The Magic Of Reality– Richard Dawkins
First Published: 2011, Bantam Press
This Edition: 2012, Black Swan
From the back of the book: “Magic takes many forms. The ancient Egyptians explained the night by suggesting that the goddess Nut swallowed the sun. The Vikings believed a rainbow was the gods’ bridge to earth. These are magical, extraordinary tales. But there is another kind of magic, and it lies in the exhilaration of discovering the real answers to these questions. It is the magic of reality – science.”
Thoughts: This is Richard Dawkins’ latest attempt to convince the world to replace their Holy Books with a subscription to Nature. He argues his points clearly and comprehensively, explaining ‘magical’ works of nature from rainbows to the origin of man. He does so by first introducing stories and myths explaining these phenomena from ancient and modern civilisations, then flattens them with his usual no-nonsense approach to quashing the ethereal and bulldozing folklore.
I found the first half of each chapter just as fascinating as the ‘scientific bit’. In explanation of the night and day, we are introduced to a legend from south-eastern Australia in which an emu egg was thrown into the sky. The sun hatched from the egg, setting fire to some nearby kindling, and the sky god arranged for this to happen every night, as people found the resulting light of day so helpful!
Each chapter introduced me to stories like these from cultures all over the world. They were so captivating that I found myself disappointed when Dawkins hit the return-key twice, paused in triumphant and dramatic silence, and proceeded to introduce The Real Explanations.
It’s not that I don’t believe him. To the contrary. I’m a biologist by training, and devour scientific literature with great interest and enjoyment. There’s just something about Dawkins’ tone that makes me feel patronised and spoken down to. At times it feels derisive, and I can visualise him sneering as he tells us what actually happened. I have a suspicion that this also indicates that as a reader, I’ve become increasingly incapable of separating my opinions on the author’s social media use from the book in question. It’s something I will have to seriously consider before opening another of his books with the intention of writing a fair review.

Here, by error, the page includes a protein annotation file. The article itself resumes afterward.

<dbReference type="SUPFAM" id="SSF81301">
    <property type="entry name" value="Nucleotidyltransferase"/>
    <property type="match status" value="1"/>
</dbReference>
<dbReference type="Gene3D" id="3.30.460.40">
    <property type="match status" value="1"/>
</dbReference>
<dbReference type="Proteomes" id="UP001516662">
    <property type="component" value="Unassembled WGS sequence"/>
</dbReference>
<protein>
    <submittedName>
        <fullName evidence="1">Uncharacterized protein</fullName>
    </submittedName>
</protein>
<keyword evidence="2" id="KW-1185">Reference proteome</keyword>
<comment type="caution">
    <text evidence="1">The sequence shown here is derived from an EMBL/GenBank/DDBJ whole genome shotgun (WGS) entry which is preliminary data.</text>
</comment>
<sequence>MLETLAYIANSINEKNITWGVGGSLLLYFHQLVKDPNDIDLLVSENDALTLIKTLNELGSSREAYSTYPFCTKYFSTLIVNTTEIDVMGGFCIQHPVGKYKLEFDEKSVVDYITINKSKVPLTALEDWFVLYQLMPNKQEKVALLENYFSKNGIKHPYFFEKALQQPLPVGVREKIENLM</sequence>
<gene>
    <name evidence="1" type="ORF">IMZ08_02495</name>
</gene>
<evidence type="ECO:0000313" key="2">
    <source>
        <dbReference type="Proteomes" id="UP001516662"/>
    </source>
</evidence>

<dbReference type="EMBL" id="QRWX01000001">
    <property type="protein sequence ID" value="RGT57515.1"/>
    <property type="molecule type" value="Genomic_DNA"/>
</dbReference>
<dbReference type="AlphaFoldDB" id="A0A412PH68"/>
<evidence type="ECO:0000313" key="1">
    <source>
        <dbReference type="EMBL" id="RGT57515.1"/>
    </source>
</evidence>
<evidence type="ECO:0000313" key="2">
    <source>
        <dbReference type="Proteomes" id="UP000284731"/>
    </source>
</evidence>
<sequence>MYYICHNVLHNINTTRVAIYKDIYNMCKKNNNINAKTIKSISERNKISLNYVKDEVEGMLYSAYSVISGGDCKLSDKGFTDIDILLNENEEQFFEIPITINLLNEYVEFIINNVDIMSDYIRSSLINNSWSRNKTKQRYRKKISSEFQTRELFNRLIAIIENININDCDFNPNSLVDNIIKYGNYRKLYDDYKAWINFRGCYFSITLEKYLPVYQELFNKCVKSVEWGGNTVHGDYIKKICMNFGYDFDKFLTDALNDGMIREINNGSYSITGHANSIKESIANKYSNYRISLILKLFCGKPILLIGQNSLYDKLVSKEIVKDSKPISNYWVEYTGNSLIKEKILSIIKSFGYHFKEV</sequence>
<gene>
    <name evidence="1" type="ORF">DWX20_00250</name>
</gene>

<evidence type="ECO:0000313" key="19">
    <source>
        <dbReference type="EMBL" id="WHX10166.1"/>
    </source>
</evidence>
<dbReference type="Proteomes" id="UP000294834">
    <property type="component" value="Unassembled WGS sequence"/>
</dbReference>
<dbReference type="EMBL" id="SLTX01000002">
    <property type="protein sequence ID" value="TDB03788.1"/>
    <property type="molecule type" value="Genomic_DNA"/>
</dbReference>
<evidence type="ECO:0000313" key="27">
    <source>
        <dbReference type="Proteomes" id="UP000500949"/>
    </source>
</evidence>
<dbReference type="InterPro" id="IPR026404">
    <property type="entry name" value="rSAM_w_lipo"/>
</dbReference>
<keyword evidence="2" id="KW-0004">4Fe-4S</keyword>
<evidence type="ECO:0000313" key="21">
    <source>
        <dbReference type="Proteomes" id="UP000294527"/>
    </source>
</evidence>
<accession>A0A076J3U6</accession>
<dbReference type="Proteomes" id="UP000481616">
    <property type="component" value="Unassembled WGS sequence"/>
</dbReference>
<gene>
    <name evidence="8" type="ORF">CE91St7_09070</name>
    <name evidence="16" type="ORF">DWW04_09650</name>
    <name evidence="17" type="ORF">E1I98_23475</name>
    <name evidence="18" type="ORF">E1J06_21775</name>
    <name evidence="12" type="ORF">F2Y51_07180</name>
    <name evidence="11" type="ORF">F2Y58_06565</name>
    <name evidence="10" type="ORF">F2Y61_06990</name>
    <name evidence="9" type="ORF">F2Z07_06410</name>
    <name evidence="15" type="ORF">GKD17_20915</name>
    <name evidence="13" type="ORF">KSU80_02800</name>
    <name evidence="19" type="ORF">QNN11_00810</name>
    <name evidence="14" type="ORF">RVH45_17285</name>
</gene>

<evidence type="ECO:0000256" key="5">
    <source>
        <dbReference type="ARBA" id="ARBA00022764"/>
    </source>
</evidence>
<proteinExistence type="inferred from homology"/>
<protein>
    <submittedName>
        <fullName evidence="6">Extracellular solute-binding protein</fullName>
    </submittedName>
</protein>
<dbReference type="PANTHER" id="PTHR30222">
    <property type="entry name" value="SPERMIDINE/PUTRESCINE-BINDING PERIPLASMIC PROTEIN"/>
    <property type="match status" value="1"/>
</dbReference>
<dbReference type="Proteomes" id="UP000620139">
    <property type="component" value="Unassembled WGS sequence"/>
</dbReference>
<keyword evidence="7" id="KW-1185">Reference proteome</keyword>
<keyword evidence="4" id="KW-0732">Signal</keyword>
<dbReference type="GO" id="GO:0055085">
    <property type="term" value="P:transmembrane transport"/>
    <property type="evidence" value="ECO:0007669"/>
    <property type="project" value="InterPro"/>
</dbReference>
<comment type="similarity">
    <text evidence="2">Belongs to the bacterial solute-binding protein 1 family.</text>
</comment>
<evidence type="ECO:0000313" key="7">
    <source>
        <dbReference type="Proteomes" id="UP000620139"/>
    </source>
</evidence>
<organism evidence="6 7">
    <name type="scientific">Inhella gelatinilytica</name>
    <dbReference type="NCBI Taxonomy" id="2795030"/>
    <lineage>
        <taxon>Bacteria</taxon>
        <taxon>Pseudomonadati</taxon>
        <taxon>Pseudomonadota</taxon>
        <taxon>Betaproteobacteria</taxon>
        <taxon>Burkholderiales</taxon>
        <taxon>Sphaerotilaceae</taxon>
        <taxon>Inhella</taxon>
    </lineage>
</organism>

The Magic of Reality was written to be easily understood by the younger reader, and I think he has achieved this well. The explanations are complex and thorough, yet illustrated brilliantly, with thought experiments that carefully approach subjects that are hard to initially get one’s head around. I enjoyed walking along my imaginary bookshelf full of photographs of great-grandfathers, all the way back until we reached a fish (I must admit that my fish still had a moustache, but that’s my own imagination blip).
Overall, a good read for debunking myths from every culture on the planet, and the place to go for informative explanations of earthquakes, the seasons, life on other planets and the apparent existence of miracles. But this book has not re-ignited the enthusiasm I felt when first reading The Blind Watchmaker. There’s just a little less…magic.
Edibility Rating: 2.75 Monster Points
Favourite Line: “Nobody would want to call your fishy 185-million-greats-grandfather a man. That would just be silly, even though there is a continuous chain linking him to you, every link in the chain being a member of exactly the same species as its neighbours in the chain.”